I’ve had the benefit of living through some glorious times, in terms of technology. And I freely admit that I am a bit of of a techie nerd (it’s a good thing) when it comes to trying new things–I’ve never shied away from exploration of the “latest and greatest” in the world of technology.
I remember back to my childhood, and the first microwave oven my parents brought home. It was huge, had large dials on the front, and had a definite humming noise when in operation. Unlike most of my family members, I relished the chance to use it and cook the “heck” out of anything that need to be heated. I can also recall the first time my family had cable television, our first VHS tape player, and hours spent playing Pong (the original upright video arcade game, as well as the cool, black and silver home unit with the built-in large dials, which my parents still have tucked away for me in their attic–what is it about dials?)…later, during one of my brief stints working for my father’s printing company, I remember convincing (arguing?) him into purchasing his first ever fax (“facsimile”- love that word) machine for his business, and why it was important to have one–true story.
I’ve always enjoyed getting to know technology and how to use it. Of course, in more recent history, we’ve become accustomed to much better (maybe?) technology, right in our hands, with our smart phones and tablets. One of the apps, Apple’s “FaceTime”, with its ability to allow the user to have video enabled calls between each other, is such an example.
Recently, I found myself, along with a colleague, on a quick trip to El Paso, Texas, to visit with one of our key partners that assists our company with the management and distribution of our products. It’s a relatively new relationship, borne out of necessity at the start of this calendar year, and we wanted to tour the facility and meet with our account person and his company president. We had an opportunity to view our inventory, look briefly at their processes, and discuss future business requirements. More importantly, though, in my mind, was the need for real, in-person “face time”.
Having a discussion, or meeting, directly with those involved in any particular aspect of your business is key to successful communication. Video calls, emails, text, even telephone calls, cannot substitute what I refer to as “the intangible nature of being present“. The value of such activity cannot be measured.
If you simply don’t agree with me on this point, so be it. But before you dismiss my statement entirely, consider these aspects of direct communication and it’s impact:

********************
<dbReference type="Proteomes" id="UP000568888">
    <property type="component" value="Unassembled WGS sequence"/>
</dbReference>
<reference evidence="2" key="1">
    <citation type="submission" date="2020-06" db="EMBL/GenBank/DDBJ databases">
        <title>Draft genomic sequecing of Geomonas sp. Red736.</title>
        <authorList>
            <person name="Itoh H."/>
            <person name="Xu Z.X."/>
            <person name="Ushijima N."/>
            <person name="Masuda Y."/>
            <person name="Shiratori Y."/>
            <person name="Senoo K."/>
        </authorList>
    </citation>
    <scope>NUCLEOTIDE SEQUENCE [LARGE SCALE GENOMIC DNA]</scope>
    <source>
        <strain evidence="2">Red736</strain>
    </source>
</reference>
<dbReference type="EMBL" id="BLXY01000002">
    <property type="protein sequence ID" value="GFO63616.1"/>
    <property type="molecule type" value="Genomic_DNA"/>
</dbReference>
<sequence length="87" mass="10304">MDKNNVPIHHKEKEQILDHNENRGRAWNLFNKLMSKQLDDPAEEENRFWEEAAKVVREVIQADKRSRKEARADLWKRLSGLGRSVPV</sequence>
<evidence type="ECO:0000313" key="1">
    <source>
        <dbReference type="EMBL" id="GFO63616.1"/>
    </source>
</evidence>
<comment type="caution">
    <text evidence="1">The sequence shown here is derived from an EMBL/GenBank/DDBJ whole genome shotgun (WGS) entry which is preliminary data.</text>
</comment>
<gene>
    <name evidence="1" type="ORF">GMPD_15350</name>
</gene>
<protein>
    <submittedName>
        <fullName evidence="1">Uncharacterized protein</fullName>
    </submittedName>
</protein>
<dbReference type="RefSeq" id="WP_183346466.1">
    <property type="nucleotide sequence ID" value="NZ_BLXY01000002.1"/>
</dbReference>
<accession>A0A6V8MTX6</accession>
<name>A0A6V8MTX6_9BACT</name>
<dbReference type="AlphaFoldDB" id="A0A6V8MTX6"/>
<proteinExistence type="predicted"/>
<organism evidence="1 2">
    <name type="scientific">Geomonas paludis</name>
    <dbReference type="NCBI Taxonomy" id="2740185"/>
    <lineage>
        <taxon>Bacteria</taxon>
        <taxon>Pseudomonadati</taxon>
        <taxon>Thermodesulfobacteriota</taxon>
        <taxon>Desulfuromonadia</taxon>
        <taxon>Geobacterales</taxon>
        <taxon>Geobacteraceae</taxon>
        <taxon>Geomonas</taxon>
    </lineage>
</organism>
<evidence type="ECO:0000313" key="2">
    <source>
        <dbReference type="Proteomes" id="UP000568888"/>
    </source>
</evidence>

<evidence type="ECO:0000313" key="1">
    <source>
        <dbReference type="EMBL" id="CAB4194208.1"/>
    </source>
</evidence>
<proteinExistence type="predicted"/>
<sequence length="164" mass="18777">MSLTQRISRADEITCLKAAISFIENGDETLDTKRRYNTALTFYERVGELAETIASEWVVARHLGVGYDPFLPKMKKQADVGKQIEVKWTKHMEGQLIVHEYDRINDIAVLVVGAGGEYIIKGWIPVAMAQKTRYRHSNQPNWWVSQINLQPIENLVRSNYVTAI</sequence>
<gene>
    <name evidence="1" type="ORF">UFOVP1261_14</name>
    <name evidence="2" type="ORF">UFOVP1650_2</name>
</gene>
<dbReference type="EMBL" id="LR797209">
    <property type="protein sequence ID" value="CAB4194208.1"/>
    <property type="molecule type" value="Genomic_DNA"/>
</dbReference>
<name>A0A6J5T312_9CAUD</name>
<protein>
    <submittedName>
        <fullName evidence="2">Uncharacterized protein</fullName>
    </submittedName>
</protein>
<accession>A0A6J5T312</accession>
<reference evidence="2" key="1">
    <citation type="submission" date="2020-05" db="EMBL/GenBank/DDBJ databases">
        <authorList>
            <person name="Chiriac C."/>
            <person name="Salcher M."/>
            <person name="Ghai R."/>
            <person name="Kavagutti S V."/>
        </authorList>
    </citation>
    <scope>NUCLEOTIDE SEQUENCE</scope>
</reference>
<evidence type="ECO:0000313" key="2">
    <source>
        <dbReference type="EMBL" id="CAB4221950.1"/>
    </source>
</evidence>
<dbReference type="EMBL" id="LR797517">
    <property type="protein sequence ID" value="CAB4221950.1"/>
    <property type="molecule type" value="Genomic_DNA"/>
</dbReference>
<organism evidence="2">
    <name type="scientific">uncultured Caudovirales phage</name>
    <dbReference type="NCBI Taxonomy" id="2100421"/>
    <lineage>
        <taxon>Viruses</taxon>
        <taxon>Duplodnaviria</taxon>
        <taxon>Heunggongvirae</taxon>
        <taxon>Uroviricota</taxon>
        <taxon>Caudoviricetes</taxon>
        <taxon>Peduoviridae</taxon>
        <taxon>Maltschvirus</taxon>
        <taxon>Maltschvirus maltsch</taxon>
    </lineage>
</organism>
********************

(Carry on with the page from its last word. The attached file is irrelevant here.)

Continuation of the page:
- Direct, personal communication conveys an element of importance to the parties involved. Our time is limited in this incredibly fast paced world today, and anyone that carves out a piece of their schedule to do this activity effectively states “this is important stuff”.
- Some elements of communication cannot be conveyed by emoticons. Hopefully I’m not offending my millennium generation coworkers with that statement, but it’s true. Body language, tone inflection, visible facial expressions, etc.- all small things that together can assist in good, clear communication. You can’t do that through a text message or email. It’s just not the same thing.
- There’s a human aspect to real, face-to-face time. You get to know the people better, and at the end of the proverbial day, with all our discussion about process, system integration, big data analytics, blah, blah, blah- it’s still about people. Don’t lose sight of that, please. Technology can and should provide us with lots of great and insightful tools to improve our lives and our businesses, but it’s the people behind those tools that really move us forward.
- You learn new ideas and information by meeting in person with someone. There’s a three dimensional aspect to this type of communication and sharing of information that doesn’t always happen when using the two dimensional tech as a replacement. I’m not sure how to fully describe this other than to say that being in communication with another individual or team, “in person” opens up a larger, more creative flow of information–new ideas come about, people key on each others thoughts in the moment, there’s a synergy (sorry, but I had to use that word) that truly occurs.
Before you run off to a business trip, consider your goals, consider your timing, consider your budget and consider the impact to your schedule (or that of your team), but by all means, please consider making full use of in-person communication when possible and practical to do so. Putting effort into our level of communication, our investment in those around us, will help to yield tremendous results for us both personally and professionally.